3. Epilepsy or seizure disorder, and if medication is taken to control episodes.
4. Angina or kidney disorders.
5. Diabetic patients who control their disease with medication need to discuss this with their physician. Certain drugs may need to be discontinued for 48 hours prior to the test.
6. Blood thinners may need to be discontinued prior to the test.
7. Difficulty lying flat on the stomach or inability to remain still.

How do you prepare for the test?
Tell your doctor ahead of time if you have ever had an allergic reaction to lidocaine or the numbing medicine used at the dentist’s office, or to x-ray dyes. You should also tell your doctor if you might be pregnant.

1. The patient will need someone to drive them home following the test. This should be prearranged in advance of the scheduled test day.
2. Leave valuables at home.
3. Bring prior relevant x-rays, CT or MRI scan for the neuroradiologist’s review.
4. Do not eat anything after midnight the night before the myelogram. Some patients experience side effects such as nausea and vomiting. Clear liquids are acceptable.
5. Take scheduled medication with clear liquid, unless the referring physician has instructed otherwise (e.g. diabetics).
What happens when the test is performed?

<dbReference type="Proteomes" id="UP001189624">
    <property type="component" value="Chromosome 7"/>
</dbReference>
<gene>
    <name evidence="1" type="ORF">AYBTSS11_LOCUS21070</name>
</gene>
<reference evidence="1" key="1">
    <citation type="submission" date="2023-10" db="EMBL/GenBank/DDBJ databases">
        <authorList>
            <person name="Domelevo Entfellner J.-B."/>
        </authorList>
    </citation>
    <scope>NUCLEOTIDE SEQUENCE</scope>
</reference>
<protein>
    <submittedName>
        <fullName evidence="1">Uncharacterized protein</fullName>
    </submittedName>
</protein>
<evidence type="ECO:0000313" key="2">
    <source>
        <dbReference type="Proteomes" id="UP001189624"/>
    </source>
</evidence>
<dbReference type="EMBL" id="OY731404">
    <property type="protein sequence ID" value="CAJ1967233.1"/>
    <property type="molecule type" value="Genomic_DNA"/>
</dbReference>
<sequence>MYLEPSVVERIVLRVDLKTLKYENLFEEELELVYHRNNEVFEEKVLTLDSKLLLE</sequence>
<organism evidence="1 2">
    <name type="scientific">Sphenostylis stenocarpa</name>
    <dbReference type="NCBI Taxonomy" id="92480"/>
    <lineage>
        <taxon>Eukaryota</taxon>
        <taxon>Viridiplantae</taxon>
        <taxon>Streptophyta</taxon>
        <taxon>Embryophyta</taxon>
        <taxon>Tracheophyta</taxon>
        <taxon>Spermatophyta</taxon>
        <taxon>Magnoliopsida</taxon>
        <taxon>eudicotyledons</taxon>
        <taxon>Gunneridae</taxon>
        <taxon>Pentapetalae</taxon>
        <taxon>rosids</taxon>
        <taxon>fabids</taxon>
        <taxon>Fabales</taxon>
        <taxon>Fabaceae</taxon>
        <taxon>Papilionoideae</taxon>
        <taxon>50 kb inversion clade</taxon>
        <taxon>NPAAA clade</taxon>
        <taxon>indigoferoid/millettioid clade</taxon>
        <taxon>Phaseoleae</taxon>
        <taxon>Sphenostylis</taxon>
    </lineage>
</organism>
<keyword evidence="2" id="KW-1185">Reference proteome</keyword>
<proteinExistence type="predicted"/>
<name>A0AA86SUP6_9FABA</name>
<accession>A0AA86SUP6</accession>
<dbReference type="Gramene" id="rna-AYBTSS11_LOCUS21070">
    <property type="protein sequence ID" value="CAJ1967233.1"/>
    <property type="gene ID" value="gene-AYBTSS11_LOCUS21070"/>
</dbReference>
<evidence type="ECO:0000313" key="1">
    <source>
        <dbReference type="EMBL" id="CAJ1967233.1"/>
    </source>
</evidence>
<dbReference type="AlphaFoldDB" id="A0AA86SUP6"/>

Patients usually wear a hospital gown. Typically, you lie on your side with your knees curled up against your chest. In some cases, the doctor asks you to sit on the bed or a table instead, leaning forward against some pillows.

The doctor feels your back to locate your lower vertebrae and feels the bones in the back of your pelvis. An area on your lower back is cleaned with soap. Medicine is injected through a small needle to numb the skin and the tissue underneath the skin in the area. This causes some very brief stinging.

A different needle is then placed in the same area and moved forward until fluid can be injected through it into the spinal canal. This fluid is a type of dye that shows up on x-rays; this allows your doctors to get a clear picture of the fluid space around your spinal cord and to see places where the space is narrowed by bones around it. Because the needle must be placed through a small opening between two bones, the doctor must sometimes move the needle in and out several times to locate the opening. Because of the numbing medicine used in this area, most patients experience only a feeling of pressure from this movement. Occasionally some patients do get a sharp feeling in the back or (rarely) in the leg. Let your doctor know if you feel any pain.

Once the dye has been injected, the needle is removed and several x-ray pictures are taken of your back. Sometimes a CT (computed tomography) scan picture is taken instead.

The process usually involves lying face down on a table, and your feet are secured tightly with straps to the table itself. The Radiologist will perform the spinal tap, introducing the contrast medium. The table is then slowly rotated in a circular motion, first down at the head end for approximately 4-6 minutes, then rotated up at the head end for the same duration. Several more minutes lying flat and the process is complete. This movement insures the contrast has sufficiently worked its way through the spinal cord.